When it was finally confirmed that St. George’s Hospital was going to close in the early 90’s, there was tremendous public concern in and around Rothwell. And rightly so: for there have been some form of hospital facilities – for much of the period a workhouse – in the town since the 18th century.
The St. George’s complex that was eventually demolished in 1991 dated from the earliest days of the 20th century. The premises were built for the Hunslet District Poor Law Guardians and the foundations were laid in 1900. Phase One of the new workhouse was brought into use two years later and in 1903 the whole new development, built at a cost of £475,000, was officially opened by the Chairman of the Board of Guar-dians Mr. John Farrer, from Oulton.
The opening must have been quite an occasion, for to celebrate this historic event the Rothwell Temperance Band (Conductor Mr. T. Barthram) played daily on October 1, 2 and 3. The popular light music in their programme includ-ed Rimmer’s waltz “Bacchanale”, and a selection from Mozart’s “II Seraglio” (The Harem) – hopefully not a reflection on life in the workhouse!
A host of new facilities were included in the new unit – wards for the elderly; a vagrants department (with a tramps ward for both male and female residents); a workhouse; Darby and Joan cottages; a hospital for infectious diseases; and a Lunatic Block.
Under the care of the master and matron there were also styes for pigkeeping, stables for horses and a horse ambulance. Piped water was laid on from Leeds. There was even a pump house for sea water therapy, with the sea water brought from Scarborough to Rothwell!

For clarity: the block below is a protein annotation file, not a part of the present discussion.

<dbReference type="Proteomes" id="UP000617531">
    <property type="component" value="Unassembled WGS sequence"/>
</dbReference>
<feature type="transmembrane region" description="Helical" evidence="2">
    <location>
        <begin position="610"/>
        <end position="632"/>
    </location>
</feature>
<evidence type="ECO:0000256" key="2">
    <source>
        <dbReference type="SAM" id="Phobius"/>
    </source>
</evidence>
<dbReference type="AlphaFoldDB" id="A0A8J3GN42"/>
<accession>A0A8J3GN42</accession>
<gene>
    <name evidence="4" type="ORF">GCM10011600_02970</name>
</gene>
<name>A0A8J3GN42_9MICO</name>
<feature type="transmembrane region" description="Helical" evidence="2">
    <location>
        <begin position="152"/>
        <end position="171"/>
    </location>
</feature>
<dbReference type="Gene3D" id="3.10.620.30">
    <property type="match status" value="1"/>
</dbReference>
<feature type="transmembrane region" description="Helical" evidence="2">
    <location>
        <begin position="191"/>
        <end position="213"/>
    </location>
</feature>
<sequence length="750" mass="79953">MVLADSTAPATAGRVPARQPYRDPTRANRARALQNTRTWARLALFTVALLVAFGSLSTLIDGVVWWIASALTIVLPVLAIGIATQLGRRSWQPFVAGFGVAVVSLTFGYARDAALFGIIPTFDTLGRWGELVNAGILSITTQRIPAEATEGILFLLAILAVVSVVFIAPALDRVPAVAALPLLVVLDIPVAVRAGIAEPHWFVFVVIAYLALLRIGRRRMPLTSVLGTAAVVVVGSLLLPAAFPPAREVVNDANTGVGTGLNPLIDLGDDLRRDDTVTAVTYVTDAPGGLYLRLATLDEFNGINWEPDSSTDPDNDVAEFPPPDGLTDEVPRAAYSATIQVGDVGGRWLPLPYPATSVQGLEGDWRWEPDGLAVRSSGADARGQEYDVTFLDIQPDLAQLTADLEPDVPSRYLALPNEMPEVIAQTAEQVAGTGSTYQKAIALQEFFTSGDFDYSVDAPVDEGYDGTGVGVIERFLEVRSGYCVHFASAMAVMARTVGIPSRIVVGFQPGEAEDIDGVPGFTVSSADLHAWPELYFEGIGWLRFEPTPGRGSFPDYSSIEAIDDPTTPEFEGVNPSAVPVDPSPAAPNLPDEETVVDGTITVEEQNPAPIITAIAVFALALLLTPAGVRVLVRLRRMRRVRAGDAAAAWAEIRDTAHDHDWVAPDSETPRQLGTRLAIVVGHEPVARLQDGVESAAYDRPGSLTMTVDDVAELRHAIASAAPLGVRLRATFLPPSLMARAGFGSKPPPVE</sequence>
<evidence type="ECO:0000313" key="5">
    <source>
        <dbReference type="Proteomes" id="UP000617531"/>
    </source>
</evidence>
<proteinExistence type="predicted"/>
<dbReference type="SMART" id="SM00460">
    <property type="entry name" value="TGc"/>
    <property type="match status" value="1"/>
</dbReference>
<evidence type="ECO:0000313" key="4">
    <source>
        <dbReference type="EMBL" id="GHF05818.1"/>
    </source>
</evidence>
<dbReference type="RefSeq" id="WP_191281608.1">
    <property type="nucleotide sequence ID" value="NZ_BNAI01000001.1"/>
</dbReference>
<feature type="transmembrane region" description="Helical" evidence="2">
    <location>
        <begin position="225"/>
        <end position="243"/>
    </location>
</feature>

In the early 1970s extensive modernisation was carried out to bring conditions at St. George’s up to more acceptable levels. But as standards improved nation-ally and treatment methods changed, the need for Rothwell in its present form had to be re-examined and closure loomed.
St. George’s, despite its somewhat grim exterior and workhouse past, was always a happy hospital. Excellent staff more than compensated for the superficially dour facilities. St. George’s always had a reputation as being the friendliest of hospitals: staff eager to do their best for patients and also to support the hospital itself by organising and attending summer galas and various fetes.
In between times civic visits for “milestone” birthdays among the patients and entertainment of varying degrees of hilarity and fancy dress all added to a rich vein of com-munity spirit within St. George’s. That sort of camaraderie, of course, is the life blood of a local hospital.
The proud days of St. George’s Hospital, Rothwell may be past, but the tower still remains as a proud mark on the local landscape.
Did you work at St. George’s? What memories do you have of the old hospital, please let us know in the comments box below.